Referring now to the drawings which form a part of this original disclosure:
FIG. 1 is a top plan view of the reflector in accordance with the present invention;
FIG. 2 is an enlarged, front elevational view of the reflector in section taken along lines 2--2 in FIG. 1 showing the reflective membrane in a curved position;
FIG. 3 is an enlarged, top plan fragmentary view of the valve tube used for evacuating the housing, portions of the supporting struts and a portion of the top surface of the housing;
FIG. 4 is an enlarged, exploded front elevational view in section taken along the same line as FIG. 2 but showing only the housing as well as two reflector assemblies unconnected to the housing; and
FIG. 5 is an enlarged, elevational view in section similar to that shown in FIG. 2 except that the elastic reflective membrane is in its undeformed position.
As seen in FIGS. 1-5, the reflector 10 in accordance with the invention comprises an annular housing 12, an elastic reflective membrane 14, a ring 16 coupled to the housing and supporting the reflective membrane, a second membrane 18 at the bottom of the housing, a second ring 20 coupled to the housing and supporting the second membrane, an evacuating assembly 22 for partially evacuating the interior of the housing to draw the reflective membrane 14 therein, and a support assembly 24 for supporting the evacuating assembly.
As best seen in FIGS. 2, 4 and 5, a fastening assembly is comprised of an upwardly projecting annular male fastening member 26 on the housing and a pair of downwardly projecting, resilient annular legs 28 and 30 coupled to the ring 16 which releasably and directly receive the male fastening member 26 therebetween in a snap-fit interlocking connection. Thus, the reflective assembly formed from the elastic reflective membrane 14 and ring 16 can be engaged or disengaged with the housing quickly and without complicated tools or a high degree of skill.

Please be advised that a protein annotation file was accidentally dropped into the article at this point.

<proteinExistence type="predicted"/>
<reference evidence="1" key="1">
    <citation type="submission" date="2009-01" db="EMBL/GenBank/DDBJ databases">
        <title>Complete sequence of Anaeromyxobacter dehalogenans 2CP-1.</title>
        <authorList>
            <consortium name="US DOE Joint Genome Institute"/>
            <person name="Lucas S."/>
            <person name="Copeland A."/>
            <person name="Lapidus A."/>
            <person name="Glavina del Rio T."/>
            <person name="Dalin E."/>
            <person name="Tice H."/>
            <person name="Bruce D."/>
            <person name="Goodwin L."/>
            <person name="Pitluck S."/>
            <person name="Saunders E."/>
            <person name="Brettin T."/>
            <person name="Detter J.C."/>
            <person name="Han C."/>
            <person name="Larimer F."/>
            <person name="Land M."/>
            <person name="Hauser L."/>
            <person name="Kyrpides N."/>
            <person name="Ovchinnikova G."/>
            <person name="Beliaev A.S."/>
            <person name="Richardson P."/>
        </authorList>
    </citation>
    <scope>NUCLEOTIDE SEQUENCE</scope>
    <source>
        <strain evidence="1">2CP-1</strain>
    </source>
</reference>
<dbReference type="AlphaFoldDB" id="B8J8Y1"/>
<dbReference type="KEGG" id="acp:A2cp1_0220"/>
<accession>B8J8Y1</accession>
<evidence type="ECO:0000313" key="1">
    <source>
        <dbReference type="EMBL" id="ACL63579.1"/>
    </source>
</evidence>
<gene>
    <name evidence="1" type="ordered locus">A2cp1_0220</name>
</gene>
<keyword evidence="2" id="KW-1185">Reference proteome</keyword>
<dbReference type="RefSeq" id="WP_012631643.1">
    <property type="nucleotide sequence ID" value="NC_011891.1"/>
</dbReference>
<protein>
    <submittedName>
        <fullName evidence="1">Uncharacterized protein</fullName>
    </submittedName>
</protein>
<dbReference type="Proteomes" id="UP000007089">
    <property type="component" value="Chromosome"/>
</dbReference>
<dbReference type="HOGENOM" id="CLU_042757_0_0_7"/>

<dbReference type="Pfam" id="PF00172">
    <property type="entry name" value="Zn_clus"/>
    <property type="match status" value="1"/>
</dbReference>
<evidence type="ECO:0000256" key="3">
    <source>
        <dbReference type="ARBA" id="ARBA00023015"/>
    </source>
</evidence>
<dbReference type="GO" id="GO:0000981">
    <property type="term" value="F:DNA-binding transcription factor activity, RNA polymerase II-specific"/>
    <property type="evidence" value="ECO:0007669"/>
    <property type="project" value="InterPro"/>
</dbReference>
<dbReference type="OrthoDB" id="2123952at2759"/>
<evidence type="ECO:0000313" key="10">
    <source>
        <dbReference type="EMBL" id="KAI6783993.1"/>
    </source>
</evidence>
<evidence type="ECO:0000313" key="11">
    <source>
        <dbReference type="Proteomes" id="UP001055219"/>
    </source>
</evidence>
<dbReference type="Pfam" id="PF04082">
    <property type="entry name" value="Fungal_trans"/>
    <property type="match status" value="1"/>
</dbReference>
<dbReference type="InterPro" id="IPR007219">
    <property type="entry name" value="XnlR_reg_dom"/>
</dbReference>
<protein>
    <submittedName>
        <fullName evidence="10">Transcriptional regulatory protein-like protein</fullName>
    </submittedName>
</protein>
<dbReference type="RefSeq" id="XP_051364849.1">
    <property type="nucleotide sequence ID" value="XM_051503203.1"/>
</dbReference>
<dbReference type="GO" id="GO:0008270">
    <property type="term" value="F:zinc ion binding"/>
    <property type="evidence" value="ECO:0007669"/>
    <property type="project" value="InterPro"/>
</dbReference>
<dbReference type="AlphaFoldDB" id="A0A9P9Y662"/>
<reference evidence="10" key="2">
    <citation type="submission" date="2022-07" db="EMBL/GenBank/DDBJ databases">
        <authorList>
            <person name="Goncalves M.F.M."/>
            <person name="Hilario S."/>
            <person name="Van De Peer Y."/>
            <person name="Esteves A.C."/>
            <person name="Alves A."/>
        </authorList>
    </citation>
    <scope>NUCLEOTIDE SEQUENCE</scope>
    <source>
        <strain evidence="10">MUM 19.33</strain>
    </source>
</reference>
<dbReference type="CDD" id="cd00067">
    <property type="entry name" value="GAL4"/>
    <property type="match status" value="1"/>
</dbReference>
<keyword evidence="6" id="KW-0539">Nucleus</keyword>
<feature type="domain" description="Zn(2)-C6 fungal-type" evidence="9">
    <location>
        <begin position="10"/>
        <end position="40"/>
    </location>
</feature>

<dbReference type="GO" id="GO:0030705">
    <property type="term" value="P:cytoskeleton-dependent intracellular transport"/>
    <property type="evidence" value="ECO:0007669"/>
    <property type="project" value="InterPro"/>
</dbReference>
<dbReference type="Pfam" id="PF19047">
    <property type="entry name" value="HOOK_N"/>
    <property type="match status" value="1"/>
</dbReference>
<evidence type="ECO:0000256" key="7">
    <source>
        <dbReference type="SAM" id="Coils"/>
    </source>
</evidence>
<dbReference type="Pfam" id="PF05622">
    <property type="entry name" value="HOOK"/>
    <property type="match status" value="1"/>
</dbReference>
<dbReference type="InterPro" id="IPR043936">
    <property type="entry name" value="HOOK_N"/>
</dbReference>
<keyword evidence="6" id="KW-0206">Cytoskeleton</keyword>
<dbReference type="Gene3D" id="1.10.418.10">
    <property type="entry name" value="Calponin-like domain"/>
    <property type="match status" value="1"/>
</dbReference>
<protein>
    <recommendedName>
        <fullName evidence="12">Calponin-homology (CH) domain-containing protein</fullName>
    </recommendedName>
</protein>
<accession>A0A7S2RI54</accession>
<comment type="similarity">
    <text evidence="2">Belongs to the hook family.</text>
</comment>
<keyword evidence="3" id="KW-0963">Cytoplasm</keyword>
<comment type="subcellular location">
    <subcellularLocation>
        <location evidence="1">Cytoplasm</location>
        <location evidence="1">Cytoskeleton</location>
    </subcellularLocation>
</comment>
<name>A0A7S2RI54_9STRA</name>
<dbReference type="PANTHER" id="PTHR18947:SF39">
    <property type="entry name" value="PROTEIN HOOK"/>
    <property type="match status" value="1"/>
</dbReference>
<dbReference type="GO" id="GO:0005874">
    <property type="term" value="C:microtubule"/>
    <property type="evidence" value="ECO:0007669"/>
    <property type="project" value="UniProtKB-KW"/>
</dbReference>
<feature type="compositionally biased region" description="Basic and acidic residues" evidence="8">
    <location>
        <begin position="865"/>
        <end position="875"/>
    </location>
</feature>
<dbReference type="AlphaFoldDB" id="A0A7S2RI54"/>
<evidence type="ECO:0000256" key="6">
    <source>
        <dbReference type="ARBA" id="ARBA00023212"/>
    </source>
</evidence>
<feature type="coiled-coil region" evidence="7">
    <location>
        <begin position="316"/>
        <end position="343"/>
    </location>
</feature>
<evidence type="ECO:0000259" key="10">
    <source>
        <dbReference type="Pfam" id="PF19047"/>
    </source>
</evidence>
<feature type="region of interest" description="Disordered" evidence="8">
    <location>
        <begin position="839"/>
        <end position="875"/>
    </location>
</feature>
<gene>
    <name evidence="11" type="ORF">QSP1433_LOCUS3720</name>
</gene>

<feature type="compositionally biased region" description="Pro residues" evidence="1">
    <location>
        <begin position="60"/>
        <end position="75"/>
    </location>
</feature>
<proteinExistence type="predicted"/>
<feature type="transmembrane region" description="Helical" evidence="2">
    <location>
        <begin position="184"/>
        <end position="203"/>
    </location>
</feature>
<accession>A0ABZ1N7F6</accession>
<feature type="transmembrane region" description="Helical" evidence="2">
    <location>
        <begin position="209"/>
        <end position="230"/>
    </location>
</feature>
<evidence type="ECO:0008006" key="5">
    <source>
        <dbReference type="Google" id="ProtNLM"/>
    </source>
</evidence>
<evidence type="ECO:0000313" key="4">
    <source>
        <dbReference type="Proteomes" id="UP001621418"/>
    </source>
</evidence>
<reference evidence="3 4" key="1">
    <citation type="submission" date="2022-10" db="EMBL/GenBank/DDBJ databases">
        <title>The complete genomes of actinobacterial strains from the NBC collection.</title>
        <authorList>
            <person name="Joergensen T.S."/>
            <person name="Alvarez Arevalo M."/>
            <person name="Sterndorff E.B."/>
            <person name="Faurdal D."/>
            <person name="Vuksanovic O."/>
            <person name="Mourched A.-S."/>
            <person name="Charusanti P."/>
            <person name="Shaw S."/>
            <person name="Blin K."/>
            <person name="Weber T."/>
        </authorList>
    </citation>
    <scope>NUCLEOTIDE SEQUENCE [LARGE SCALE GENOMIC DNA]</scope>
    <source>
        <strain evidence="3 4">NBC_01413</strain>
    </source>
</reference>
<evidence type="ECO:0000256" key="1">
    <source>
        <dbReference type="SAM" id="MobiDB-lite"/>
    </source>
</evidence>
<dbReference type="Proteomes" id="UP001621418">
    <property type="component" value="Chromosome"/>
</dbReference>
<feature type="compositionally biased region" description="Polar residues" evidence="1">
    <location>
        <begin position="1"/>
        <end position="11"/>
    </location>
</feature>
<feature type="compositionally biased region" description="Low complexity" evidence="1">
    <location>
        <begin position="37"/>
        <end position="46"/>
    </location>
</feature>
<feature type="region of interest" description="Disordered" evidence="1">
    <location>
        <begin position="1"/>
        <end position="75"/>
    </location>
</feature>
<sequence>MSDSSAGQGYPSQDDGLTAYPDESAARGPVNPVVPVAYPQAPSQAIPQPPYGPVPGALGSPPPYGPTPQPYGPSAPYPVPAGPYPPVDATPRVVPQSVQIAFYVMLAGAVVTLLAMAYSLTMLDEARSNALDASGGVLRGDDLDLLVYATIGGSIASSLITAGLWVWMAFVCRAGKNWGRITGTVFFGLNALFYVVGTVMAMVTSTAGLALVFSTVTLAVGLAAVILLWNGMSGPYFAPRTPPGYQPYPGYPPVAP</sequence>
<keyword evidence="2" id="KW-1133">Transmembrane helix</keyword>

The annular housing 12 is advantageously formed from a tubular extrusion of aluminum having a substantially rectangular cross section, the tube being deformed into an annular configuration and connected at its ends by means of a toothed plug, not shown, located inside thereof to maintain the circular configuration. The housing has an inner cylindrical surface 32, an outer cylindrical surface 33, a top annular surface 34 and a bottom annular surface 35. Extending upwardly and integrally from the top surface 34 adjacent the inner and outer surfaces are a pair of annular ribs 36 and 37. Integrally formed with the housing and upwardly projecting from the top surface 34 is the annular male fastening member 26 which is comprised of an annular support 39 having a rectangular cross section and an annular flange 40 at the top of the support having an isosceles trapezoidal cross section with the smaller end being the distal end thereof. On opposite sides of the annular support 39 and formed on the bottom of the annular flange 40 are a pair of inner and outer downwardly facing, planar annular locking shoulders 41 and 42. The annular housing has a top open end 43 and a bottom open end 44 which define with inner cylindrical surface 32 a hollow interior cavity.